Facebook Ratchets Up Its Seed Fund


There was a new emphasis on making money at the Facebook Fund’s third annual Demo Day today in Palo Alto, where 25 startups showed off what they’d created after 12 weeks in Facebook’s incubator.

Several people were wearing white T-shirts proclaiming “REVenue is sexy,” and entrepreneurs were encouraged to brag if they’ve been able to make profits or raise money. A few had.

Also, unlike past years, most of the companies do NOT make games. The star of the show, Thread.com —  an application that uses information from Facebook to connect friends of friends who might want to date each other — announced a $1.2 million Series A round from Sequoia Capital, the Founders Fund and several other investors, including Ron Conway and LinkedIn’s Reid Hoffman.

Facebook itself is not profitable, but there seemed to be little concern about that. Some of the entrepreneurs weren’t sure yet how they’re going to make money themselves, and others said they feel secure regardless of Facebook’s balance sheet.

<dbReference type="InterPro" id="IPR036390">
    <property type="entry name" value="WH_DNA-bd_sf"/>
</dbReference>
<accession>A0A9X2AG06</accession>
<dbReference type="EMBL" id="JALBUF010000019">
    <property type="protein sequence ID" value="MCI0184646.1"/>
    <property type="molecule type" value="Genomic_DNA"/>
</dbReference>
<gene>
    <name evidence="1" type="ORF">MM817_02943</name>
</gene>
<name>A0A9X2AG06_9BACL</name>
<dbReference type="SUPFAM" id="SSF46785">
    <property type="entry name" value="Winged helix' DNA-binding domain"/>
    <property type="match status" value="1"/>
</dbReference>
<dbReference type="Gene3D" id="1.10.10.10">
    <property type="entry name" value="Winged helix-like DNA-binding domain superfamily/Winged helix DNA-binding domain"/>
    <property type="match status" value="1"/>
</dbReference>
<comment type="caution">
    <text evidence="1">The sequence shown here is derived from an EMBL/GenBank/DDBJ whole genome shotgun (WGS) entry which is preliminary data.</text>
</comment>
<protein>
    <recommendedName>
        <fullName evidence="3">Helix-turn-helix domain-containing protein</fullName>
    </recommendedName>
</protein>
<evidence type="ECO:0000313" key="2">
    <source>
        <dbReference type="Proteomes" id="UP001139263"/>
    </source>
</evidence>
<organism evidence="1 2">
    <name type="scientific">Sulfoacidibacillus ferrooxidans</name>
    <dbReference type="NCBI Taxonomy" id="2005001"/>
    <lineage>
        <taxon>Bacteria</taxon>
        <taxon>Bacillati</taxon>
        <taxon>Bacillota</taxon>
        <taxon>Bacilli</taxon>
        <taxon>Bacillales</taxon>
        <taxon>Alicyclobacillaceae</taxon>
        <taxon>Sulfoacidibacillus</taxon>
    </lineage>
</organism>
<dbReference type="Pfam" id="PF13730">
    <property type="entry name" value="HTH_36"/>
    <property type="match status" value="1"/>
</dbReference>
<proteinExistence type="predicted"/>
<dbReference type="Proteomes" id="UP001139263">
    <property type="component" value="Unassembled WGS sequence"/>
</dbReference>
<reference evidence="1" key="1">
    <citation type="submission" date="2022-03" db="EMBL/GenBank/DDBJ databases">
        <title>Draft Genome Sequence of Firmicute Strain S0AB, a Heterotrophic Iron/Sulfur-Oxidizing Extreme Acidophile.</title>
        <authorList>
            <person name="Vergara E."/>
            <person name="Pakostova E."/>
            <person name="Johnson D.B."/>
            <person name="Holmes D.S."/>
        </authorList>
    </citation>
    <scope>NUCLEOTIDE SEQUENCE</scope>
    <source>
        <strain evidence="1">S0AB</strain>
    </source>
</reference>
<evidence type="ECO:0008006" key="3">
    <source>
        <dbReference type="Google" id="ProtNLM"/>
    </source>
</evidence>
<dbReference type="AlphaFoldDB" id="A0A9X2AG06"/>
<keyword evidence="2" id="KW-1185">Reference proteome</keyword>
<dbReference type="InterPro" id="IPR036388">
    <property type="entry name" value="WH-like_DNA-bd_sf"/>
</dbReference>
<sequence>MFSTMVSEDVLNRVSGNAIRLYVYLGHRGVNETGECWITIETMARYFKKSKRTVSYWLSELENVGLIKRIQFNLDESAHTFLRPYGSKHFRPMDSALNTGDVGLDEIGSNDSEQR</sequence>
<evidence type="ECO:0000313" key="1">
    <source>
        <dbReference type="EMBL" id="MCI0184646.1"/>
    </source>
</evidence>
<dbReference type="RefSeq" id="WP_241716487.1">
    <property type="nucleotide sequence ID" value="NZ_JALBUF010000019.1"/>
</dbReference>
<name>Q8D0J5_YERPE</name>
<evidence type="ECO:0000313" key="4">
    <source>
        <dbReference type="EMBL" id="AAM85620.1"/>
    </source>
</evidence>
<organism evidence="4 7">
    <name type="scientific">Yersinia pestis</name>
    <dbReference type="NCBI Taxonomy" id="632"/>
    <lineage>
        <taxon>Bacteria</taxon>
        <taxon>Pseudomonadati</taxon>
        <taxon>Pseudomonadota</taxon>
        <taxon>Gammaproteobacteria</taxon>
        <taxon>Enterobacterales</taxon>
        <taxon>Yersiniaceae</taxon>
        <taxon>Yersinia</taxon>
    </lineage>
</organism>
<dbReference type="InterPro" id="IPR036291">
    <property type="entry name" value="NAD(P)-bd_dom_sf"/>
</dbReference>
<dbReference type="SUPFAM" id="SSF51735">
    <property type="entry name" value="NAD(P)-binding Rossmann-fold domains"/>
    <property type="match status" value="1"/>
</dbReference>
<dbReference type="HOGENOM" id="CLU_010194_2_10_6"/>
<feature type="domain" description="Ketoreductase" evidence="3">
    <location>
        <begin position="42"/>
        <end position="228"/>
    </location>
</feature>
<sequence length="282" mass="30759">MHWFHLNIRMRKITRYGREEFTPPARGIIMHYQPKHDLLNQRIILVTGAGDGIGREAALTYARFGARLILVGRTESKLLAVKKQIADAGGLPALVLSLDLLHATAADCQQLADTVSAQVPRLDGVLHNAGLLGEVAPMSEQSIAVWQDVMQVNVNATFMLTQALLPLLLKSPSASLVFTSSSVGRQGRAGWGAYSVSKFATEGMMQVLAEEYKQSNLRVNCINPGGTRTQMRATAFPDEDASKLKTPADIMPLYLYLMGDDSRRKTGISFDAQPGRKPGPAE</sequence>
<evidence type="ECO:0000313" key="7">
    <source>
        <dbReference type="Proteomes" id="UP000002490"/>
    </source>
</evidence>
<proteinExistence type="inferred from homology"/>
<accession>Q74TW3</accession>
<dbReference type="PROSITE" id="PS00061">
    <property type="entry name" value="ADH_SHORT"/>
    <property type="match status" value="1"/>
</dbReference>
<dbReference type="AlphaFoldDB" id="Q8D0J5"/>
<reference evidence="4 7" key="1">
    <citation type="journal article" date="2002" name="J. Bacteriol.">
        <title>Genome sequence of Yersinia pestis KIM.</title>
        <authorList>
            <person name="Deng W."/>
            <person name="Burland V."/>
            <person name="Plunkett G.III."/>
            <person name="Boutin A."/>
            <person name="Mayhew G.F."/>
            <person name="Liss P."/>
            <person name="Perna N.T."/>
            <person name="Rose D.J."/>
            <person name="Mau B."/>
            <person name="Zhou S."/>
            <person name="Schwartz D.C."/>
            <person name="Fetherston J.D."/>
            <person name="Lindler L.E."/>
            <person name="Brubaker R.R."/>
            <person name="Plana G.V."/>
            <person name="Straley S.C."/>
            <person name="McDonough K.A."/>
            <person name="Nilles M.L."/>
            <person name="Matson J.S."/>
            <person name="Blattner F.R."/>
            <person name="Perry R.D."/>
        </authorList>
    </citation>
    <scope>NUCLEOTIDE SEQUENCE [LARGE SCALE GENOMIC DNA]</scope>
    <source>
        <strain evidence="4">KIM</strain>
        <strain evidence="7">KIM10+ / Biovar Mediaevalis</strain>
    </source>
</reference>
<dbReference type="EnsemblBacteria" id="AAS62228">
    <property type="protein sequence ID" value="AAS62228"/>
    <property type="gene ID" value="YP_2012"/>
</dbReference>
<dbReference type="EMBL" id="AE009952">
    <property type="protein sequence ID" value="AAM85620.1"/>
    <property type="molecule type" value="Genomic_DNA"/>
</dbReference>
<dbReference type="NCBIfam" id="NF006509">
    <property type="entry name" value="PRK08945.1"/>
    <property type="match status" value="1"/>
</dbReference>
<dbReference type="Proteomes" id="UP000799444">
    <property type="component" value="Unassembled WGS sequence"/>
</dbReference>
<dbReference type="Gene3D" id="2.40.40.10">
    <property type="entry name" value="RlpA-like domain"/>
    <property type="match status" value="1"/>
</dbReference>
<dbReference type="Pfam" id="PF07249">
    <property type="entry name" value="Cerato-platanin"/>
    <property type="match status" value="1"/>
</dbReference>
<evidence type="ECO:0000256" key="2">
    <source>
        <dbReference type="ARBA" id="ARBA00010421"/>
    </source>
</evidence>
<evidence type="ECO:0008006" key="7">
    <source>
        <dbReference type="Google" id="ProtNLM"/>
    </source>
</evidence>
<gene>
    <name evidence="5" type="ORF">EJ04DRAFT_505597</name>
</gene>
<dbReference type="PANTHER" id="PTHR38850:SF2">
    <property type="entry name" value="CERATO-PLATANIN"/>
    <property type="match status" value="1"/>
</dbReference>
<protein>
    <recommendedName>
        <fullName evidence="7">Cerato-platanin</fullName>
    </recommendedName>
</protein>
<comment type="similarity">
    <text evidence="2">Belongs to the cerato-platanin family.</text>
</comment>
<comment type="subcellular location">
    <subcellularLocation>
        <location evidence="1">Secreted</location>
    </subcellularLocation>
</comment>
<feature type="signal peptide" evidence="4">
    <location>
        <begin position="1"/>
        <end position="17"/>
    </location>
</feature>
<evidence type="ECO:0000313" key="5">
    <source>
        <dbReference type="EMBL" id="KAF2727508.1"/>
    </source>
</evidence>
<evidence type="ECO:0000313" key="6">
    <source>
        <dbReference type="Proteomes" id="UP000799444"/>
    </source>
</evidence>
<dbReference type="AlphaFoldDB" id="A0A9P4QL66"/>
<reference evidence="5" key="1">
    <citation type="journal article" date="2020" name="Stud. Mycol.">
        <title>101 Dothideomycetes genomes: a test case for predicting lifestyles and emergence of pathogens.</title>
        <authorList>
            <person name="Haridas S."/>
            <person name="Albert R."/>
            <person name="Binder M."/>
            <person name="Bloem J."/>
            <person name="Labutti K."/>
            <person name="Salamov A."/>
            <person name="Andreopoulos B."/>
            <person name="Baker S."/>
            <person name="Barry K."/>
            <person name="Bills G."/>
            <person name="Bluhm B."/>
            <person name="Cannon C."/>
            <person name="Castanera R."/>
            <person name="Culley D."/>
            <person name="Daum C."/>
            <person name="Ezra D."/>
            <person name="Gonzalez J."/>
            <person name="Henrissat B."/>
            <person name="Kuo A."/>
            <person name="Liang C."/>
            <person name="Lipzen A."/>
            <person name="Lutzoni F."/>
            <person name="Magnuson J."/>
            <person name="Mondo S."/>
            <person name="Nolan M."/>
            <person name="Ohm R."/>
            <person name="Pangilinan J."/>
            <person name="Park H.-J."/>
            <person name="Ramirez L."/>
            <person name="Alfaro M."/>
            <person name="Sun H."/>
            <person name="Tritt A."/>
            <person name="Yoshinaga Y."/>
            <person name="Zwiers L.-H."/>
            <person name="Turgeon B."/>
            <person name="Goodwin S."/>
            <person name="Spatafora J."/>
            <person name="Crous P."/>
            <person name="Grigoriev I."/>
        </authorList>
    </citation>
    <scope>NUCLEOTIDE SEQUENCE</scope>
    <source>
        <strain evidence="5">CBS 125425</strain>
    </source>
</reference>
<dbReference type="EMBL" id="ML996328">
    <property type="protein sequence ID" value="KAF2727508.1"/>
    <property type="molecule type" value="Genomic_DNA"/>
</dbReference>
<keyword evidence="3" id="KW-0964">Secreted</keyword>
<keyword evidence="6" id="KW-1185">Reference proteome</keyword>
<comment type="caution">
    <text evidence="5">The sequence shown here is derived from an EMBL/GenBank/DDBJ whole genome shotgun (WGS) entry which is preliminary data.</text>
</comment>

Thread.com’s Katherine Woo, a former chief of staff to Meg Whitman who now runs Thread.com’s product development, said there’s been little innovation in dating sites. Also, although Thread.com’s management is focused – for now at least – on working with Facebook’s API (Application Programming Interface) to draw data only from Facebook’s site, the software is not a Facebook App and could conceivably stand on its own.

The Facebook API is good, though, Woo said, because people keep more photos on Facebook than they do on other sites, and photos help when you’re trying to pick out a date.

Facebook’s seed fund is $10 million, with capital contributed by Accel and the Founders Fund and marketing contributed by Facebook. This year investors got equity in the startups rather than making grants, which forced investors to get more involved with the companies, said Facebook’s Cat Lee.

Facebook also no longer had a right of first refusal on the startups, according to the Founders Fund’s Dave McClure, who ran the program for the first time. Anybody could invest, including the mentors who were brought in during the summer to help. “The companies are not so dependent on Facebook,” he said, either financially or technically.

All of the startups were tiny — run by two or three people — but interesting and creative. There was a radio for Facebook, software called Backlight that lets people add context or meaning to things they post on Facebook, and many more. Most enterpreneurs are seeking less than $1 million.

For anyone who wants a look, the presentations are available at Slideshare.net and will be posted later on Facebook’s site.